Installed: May 7 & 8, 2011
Location: Charles River
Join the activities from 7–10 pm!
Light Drift is an interactive lighting installation that will appear along the Memorial Drive side of the Charles River and draw viewers into a playful engagement with the artwork, the river’s edge and one another. Ninety brightly glowing orbs in the river will change color as they react to the presence of people along the shore.
The lighting elements are shaped like orbs or buoys and are equipped with electronics that allow them to respond to a viewer and to communicate with each other. The orbs on land use sensors to detect the presence of a person and relay a radio signal to the corresponding orbs in the water, allowing visitors to transform the array of orbs in the river. As viewers engage the orbs, the grid of lights in the water becomes an index of the activities on land. Multiple viewers can create intersections of linear patterns, encouraging viewers to “play” with each other. These orbs bring the community together by providing gathering spaces to watch the river turn into a flickering constellation of a field of lights and creating new connections on the river’s edge.
Funded in part by a grant from the Council for the Arts at MIT.
FAST Future Forum on the Arts: J. Meejin Yoon on Light Drift
Curator of Installations for FAST, Creator of Wind Screen and Light Drift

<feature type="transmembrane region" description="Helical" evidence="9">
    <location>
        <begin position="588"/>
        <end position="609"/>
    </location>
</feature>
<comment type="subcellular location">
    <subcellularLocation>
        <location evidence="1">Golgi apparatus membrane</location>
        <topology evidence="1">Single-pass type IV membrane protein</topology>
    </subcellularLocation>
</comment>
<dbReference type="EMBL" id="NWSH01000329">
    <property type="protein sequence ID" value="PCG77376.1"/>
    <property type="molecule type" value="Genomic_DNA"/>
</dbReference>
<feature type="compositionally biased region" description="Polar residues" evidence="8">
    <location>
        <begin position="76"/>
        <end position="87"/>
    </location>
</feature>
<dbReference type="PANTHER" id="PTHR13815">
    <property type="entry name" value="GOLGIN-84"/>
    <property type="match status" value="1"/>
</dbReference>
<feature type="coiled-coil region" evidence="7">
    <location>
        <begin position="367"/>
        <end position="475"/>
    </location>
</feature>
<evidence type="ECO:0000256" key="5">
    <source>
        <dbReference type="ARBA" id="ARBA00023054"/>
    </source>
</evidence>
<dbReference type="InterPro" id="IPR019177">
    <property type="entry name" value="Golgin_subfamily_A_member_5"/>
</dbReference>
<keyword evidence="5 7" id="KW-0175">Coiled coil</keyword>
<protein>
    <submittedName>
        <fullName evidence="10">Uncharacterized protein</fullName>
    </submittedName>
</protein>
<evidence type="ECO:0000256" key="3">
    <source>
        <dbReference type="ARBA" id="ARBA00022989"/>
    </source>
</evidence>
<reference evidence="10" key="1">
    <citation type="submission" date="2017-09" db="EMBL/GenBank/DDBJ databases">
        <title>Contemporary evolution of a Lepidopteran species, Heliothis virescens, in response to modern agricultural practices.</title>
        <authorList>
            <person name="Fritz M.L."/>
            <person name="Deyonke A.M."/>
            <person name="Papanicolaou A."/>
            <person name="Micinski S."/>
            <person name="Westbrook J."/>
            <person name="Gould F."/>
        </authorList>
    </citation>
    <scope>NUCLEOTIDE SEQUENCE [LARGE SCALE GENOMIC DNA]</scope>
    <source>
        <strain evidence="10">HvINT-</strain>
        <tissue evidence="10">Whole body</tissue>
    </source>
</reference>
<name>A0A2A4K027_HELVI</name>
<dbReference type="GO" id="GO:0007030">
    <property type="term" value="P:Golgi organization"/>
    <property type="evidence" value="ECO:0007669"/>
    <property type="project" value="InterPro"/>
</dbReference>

FAST Future: New Architecture
Winter/Spring 2011J. J. Meejin Yoon is Associate Professor of Architecture at MIT, teaching the architecture design studios. Her design research investigates the relationship between form and performance, public space and technology, and interactivity and architecture. As the founder of MY Studio and co-founder of Höweler + Yoon Architecture, she is engaged in a multidisciplinary practice, operating in the space between architecture, art, and landscape. Her projects include architecture, urban design, installations, concept clothing and artist books. Among her more prominent design projects are: White Noise White Light (an interactive public space installation for the Athens 2004 Olympics), the 3 Degrees of Felt (for the Aztec Empire Exhibition at the Guggenheim Museum), and Hover (a solar-powered canopy in New Orleans). Her designs have been exhibited at the Los Angeles Museum of Contemporary Art, New York’s Museum of Modern Art and the Cooper-Hewitt, Chicago’s Museum of Contemporary Art, Houston’s Contemporary Arts Museum, the Somerset House in London, and Tokyo’s National Art Center. Her many design awards include Architectural Record‘s Design Vanguard and the Rome Prize.